Through longstanding partnerships and community collaborators, in addition to school-year programs, we also offer day and overnight camping experiences, and summer trips that offer Newark students and adults subsidized opportunities to get out of the city. Our year-round program focus is designed to promote improved grades and behavior, peak physical health, productive social skills, improved interpersonal behavior, strong moral/spiritual standards, and improved family connections, community involvement, leadership development, internships and volunteerism.

Our Clients

Every year, Greater Life provides services to 1,500+ youth ages 7 to 19, their family members, adults, and "seasoned citizens", targeting those affected by poverty, with unstable family lives, and at risk of being influenced and affected by gangs and the drug culture. Youth & teens in particular are negatively impacted due in large part to Newark’s poverty epidemic: one in three Newark children grow up in poverty. Essex County has the unfortunate distinction of possessing the third highest level of severe poverty in New Jersey: 6.3% of Essex families were living at less than 50% of the federal poverty rate in 2008 compared to 1% in the most affluent county in New Jersey (Somerset) and 4% statewide. The child poverty rate in Essex County is also third highest in the state. In 2008, when the state child poverty rate was at 12.5% and the national average leapt to 18.2% as a result of the recent economic downturn, the rate in Essex County rose to an alarming 20.2%.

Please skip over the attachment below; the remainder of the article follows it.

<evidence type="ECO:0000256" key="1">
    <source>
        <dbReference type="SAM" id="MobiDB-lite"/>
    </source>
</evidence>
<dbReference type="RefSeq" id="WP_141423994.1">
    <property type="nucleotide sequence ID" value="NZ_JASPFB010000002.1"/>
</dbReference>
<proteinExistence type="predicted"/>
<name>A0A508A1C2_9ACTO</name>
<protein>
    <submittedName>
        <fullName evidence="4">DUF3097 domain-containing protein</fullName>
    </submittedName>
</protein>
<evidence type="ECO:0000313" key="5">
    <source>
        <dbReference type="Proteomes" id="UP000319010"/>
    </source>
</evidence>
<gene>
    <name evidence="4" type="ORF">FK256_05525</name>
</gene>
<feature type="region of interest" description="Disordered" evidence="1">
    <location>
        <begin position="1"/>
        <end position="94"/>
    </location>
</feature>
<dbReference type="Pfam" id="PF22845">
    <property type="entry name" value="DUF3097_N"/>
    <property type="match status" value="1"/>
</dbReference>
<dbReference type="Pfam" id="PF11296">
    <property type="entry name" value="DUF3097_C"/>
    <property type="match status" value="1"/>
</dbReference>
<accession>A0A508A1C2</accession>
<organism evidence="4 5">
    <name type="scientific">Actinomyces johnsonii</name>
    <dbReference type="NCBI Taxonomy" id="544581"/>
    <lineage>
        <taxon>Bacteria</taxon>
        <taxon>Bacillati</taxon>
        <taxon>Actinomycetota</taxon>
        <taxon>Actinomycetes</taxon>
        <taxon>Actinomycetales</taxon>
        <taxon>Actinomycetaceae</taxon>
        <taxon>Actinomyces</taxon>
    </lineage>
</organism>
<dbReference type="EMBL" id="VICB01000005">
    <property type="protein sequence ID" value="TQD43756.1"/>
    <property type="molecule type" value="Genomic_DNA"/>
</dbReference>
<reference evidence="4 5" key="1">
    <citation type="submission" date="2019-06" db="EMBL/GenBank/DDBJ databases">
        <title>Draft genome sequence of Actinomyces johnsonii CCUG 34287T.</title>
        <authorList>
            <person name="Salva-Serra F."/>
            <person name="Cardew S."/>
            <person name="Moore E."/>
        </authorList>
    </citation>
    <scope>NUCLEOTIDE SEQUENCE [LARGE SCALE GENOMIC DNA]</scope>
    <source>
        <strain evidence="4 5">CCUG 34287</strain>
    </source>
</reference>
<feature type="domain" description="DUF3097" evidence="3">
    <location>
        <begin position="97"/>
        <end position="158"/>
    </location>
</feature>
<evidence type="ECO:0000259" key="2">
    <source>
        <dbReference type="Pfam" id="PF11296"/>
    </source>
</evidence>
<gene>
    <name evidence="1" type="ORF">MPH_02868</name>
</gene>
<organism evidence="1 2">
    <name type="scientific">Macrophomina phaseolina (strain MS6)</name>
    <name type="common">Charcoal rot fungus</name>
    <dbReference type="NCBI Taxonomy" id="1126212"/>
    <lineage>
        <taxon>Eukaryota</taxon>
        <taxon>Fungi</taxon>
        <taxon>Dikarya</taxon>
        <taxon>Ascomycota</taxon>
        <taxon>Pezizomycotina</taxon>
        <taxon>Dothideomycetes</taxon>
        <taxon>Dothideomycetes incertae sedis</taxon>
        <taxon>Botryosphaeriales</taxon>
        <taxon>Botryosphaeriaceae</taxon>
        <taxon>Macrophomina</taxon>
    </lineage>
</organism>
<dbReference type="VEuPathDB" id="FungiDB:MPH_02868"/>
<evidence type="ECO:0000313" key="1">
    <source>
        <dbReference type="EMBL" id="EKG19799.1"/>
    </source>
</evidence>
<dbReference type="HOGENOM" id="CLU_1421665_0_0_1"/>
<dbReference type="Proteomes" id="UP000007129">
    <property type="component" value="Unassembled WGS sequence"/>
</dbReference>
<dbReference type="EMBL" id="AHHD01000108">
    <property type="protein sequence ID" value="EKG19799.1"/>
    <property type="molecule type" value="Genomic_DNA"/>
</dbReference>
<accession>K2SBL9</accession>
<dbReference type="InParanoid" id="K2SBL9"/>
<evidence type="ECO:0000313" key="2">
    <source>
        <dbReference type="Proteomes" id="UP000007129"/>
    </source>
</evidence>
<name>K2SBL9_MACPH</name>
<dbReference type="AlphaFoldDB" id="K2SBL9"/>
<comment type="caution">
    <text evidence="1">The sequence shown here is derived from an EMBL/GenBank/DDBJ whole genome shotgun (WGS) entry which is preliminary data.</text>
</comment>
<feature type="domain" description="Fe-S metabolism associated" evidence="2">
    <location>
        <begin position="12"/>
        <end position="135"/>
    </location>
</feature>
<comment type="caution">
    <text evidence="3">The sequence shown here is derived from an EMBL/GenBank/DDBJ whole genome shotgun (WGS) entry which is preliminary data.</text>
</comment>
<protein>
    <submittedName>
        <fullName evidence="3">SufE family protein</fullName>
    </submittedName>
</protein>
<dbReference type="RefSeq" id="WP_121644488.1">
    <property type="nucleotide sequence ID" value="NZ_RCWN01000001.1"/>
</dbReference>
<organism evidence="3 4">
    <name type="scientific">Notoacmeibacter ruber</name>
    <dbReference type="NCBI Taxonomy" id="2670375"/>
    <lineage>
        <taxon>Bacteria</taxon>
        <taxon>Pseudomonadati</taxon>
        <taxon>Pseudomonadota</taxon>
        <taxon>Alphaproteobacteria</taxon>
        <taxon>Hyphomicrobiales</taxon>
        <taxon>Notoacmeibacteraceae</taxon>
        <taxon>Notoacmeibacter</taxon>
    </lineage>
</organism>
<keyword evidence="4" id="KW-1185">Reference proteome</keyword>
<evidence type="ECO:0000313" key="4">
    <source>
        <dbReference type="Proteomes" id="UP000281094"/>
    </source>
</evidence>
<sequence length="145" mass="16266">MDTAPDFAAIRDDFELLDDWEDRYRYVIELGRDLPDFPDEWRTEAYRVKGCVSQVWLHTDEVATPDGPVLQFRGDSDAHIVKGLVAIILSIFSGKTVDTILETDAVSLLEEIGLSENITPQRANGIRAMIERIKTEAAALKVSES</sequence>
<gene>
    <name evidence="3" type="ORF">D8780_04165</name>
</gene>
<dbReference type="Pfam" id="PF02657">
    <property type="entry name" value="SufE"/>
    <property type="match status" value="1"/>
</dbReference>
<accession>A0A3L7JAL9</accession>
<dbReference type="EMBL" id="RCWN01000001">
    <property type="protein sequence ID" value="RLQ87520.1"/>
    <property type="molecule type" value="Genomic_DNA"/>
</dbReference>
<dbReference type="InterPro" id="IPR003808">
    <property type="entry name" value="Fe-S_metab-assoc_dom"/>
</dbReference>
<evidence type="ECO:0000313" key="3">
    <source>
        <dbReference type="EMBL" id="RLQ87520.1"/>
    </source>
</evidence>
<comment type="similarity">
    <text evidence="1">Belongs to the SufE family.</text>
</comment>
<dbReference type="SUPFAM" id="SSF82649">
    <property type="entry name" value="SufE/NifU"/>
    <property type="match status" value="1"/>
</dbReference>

The consequences of Newark’s poverty epidemic are severe:

  • Every week, 11 infants are born to adolescents.
  • Less than 50% of 8th graders pass the state proficiency tests every year and nearly 28 children are removed from their homes every week as a result of suspected abuse or neglect.
  • More than one quarter of Newark high school seniors fail to graduate every year.
  • From 2000 to 2004, school violence incidents in Newark involving weapons jumped 84%.
  • From 2000 to 2004, the amount of grandparents forced to raise their grandchildren leapt 73%.

Our Staff

Michael and Maria lead a dedicated staff of 12 professionals, including contracted service personnel (majority reside in Newark), a corps of consultants and volunteers, and a Board of Directors who mentor, volunteer, donate 100%, and know Newark and its surrounding communities, particularly the South Ward, intimately. In many cases, Greater Life alumni also return to serve as mentors or volunteers. The leader of our Kidstitute educational enrichment program is Annette Alston, the former president of the Newark Teachers’ Association. Our Program Director is Scott Davis, who has over 20 years experience with client services and case management.

Why is a staff that knows the neighborhood well important? Because our staff members find the youth and adults that need our help most by walking the streets and visiting basketball courts and playgrounds daily to identify and immediately assist these children, teenagers, and adults who are often in crisis situations. As a "needs driven" organization, our case management is designed to identify, address, and offer programs to help meet said needs, along with our 20+ Partnerships & Collaborations.